Originally posted on Inside HR
HR leaders need to focus on three key areas in connecting business with HR strategy and driving commercial outcomes, according to Oracle.
The first is a focus on 'what we're spending' and linking workforce performance and individual and team performance with how workforce plans address growth or change in the organisation, said Aaron Green, VP HCM strategy at Oracle.
The next step is to focus on mobility and help enable employees and managers at every level of the organisation to do their jobs from anywhere at any point in time with the right tools, he said.
The third step is to develop rewards programmes that are tailored to different sectors of a workforce to positively impact attraction and retention of existing talent, Green said.
"HR needs to partner with the business and really understand and adapt to its changing demands," he said.
"In doing so, HR should take a cross-functional lead across the business and provide advice on how to grow the business through attracting the right talent as well as signalling early warning signs on business performance."
"Those are areas that HR has a really unique insight into, because HR is one of the functions that spans the entire enterprise."
The value of HR
Green said it's time for HR to stop worrying about proving its worth, and instead gain credibility by showing value.
"The number one thing to do is to operate inside the business in the way that other functional peers operate inside the business."
"In my mind, that's around cold hard facts and how you work around those cold hard facts."
"We can call it reporting, business intelligence and business insight; because when HR has that data, and understands how to answer questions about that data and understand what it means for organisational performance, that's really where HR's value lies."
The challenges facing business over the coming 20 years will be significantly different to those faced currently and in the past, and Green said this will have major implications for HR.
"HR needs to develop talent programmes that help retain talent that would otherwise be retiring, or which engage emerging talent into the workforce, or which help motivate talent that is at the 'mid-point' in their career," he said.
"This requires a big mindset shift from HR's perspective, because it needs to understand all the different segments of the workforce and how different generations engage with the organisation and their colleagues."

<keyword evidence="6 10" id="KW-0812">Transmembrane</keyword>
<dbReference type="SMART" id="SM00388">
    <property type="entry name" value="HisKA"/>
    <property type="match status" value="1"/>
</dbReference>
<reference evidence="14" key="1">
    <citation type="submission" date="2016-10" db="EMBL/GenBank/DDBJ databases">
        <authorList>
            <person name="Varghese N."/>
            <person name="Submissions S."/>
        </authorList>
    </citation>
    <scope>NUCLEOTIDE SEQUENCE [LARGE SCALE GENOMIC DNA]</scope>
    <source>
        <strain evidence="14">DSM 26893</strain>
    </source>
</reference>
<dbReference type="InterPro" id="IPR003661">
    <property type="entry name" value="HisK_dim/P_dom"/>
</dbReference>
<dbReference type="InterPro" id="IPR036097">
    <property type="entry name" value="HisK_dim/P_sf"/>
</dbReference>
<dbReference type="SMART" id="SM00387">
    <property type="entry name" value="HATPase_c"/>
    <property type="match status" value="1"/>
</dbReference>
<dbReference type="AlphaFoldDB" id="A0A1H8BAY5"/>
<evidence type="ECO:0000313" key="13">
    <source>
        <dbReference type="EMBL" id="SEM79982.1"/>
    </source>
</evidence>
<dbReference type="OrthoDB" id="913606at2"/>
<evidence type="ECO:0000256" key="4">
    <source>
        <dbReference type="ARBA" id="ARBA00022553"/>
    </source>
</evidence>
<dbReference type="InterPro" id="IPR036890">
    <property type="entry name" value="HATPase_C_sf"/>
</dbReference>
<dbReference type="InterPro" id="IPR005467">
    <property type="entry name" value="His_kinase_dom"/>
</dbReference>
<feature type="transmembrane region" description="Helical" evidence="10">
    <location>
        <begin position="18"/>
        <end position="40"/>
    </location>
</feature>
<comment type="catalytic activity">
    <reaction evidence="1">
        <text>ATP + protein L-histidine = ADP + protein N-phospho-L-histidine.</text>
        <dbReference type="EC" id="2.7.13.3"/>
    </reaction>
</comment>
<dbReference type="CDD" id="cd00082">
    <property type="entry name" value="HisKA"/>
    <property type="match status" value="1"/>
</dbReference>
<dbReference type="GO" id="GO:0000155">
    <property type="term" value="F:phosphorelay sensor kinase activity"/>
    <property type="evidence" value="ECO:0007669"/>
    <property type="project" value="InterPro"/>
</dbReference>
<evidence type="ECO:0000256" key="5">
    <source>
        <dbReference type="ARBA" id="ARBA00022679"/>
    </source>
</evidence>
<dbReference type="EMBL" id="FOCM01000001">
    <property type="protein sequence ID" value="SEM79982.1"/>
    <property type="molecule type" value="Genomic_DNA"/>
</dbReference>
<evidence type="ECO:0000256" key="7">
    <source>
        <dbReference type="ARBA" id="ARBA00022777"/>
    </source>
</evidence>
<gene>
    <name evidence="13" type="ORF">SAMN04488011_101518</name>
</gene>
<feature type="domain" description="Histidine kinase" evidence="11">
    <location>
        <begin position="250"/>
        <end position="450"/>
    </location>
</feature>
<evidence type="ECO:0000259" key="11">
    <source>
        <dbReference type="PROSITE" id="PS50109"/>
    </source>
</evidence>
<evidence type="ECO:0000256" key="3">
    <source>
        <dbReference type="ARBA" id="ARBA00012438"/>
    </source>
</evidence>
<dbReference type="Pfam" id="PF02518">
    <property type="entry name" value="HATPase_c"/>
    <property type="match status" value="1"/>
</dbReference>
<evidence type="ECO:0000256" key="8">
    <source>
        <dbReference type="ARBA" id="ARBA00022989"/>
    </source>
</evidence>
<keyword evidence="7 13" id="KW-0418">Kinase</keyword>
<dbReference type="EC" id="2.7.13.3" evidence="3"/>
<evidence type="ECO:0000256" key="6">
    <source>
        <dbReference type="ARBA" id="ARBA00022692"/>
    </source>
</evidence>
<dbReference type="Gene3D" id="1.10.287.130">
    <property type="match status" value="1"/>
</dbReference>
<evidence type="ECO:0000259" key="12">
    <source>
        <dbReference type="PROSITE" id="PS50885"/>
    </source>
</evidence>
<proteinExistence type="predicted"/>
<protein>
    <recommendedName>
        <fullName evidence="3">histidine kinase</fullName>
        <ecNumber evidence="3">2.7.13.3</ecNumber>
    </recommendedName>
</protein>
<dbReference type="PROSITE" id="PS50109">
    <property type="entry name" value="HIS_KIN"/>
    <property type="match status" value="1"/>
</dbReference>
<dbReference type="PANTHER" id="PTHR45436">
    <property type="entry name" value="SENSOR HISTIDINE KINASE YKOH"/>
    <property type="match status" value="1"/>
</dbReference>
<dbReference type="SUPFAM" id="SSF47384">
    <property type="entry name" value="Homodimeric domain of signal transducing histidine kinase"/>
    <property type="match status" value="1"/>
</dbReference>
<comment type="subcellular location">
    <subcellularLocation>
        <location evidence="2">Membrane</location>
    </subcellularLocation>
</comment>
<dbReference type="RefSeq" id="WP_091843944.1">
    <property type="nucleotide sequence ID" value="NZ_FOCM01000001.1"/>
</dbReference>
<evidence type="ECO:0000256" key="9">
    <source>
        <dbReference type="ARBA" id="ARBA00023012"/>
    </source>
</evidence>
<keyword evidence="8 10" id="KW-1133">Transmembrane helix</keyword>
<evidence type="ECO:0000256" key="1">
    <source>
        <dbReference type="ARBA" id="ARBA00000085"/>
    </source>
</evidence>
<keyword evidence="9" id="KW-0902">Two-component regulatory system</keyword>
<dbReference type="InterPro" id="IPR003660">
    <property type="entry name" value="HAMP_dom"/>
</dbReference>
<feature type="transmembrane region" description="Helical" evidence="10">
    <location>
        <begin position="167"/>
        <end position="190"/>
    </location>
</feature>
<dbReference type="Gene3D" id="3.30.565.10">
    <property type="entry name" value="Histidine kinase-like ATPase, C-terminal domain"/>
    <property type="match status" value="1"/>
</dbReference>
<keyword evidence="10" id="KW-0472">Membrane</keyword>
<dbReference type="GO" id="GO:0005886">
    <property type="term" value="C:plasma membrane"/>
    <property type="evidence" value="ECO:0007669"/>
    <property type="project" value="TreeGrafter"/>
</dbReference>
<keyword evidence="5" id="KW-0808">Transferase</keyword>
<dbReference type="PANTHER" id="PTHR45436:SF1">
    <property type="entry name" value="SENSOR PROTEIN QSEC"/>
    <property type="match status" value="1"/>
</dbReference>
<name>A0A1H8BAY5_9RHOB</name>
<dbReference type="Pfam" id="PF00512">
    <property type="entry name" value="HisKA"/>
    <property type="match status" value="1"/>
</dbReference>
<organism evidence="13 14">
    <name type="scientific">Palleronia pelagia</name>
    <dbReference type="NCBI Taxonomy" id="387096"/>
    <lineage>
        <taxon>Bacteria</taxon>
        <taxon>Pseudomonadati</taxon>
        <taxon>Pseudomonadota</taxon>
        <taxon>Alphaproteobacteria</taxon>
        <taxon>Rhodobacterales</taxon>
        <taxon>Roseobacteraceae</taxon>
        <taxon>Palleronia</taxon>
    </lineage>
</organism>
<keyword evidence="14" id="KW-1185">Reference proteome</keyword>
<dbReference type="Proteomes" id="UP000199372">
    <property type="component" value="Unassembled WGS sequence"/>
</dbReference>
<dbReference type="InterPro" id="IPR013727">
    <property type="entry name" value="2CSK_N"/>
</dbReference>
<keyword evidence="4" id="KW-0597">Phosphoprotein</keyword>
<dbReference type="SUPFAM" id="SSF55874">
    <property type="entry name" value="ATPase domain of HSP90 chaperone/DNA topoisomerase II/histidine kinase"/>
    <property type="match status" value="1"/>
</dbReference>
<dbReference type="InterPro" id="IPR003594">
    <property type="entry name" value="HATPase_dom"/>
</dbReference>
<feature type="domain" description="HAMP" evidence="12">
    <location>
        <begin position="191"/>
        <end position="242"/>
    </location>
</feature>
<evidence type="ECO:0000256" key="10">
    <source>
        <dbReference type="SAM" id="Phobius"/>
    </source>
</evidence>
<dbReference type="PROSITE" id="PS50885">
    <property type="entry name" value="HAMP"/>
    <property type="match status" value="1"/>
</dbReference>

Green also said HR also needs to become well versed in technology, as technology unifies organisations.
"We need to understand how we can handle social technology and how we interact with the workforce and communicate with people," said Green, who predicted the next generation of HR practitioners are going to be "data ninjas."
"These are people who really understand all of the 'non-correlated' data points about people and management in the organisation and understand how to extract meaningful business information from that," he said.
"HR is the one function in an organisation that has the unique ability to collect objective data and also layer subjectivity on top of that. That's something that you don't see anywhere else in the organisation."
Opportunities and challenges in going global
Green also observed that the nature of the Australian workplace is becoming more global, with an influx of workers from overseas as well as a more global approach to doing business in general.
"What we're seeing in Australia for the first time since the GFC is employees coming from all over the world, and we're also seeing a lot of Australian businesses starting to become multinational businesses with global branches and with global customers," he said.
"This presents a completely different set of challenges for the HR practitioner."
"We need to make sure that our employees are capable, trained and skilled up to do business overseas; it's a great opportunity to start fostering mobility programmes for our employees"
"It also presents a unique opportunity to source talent from outside the Australian market or even from inside it, to help keep the competitive edge."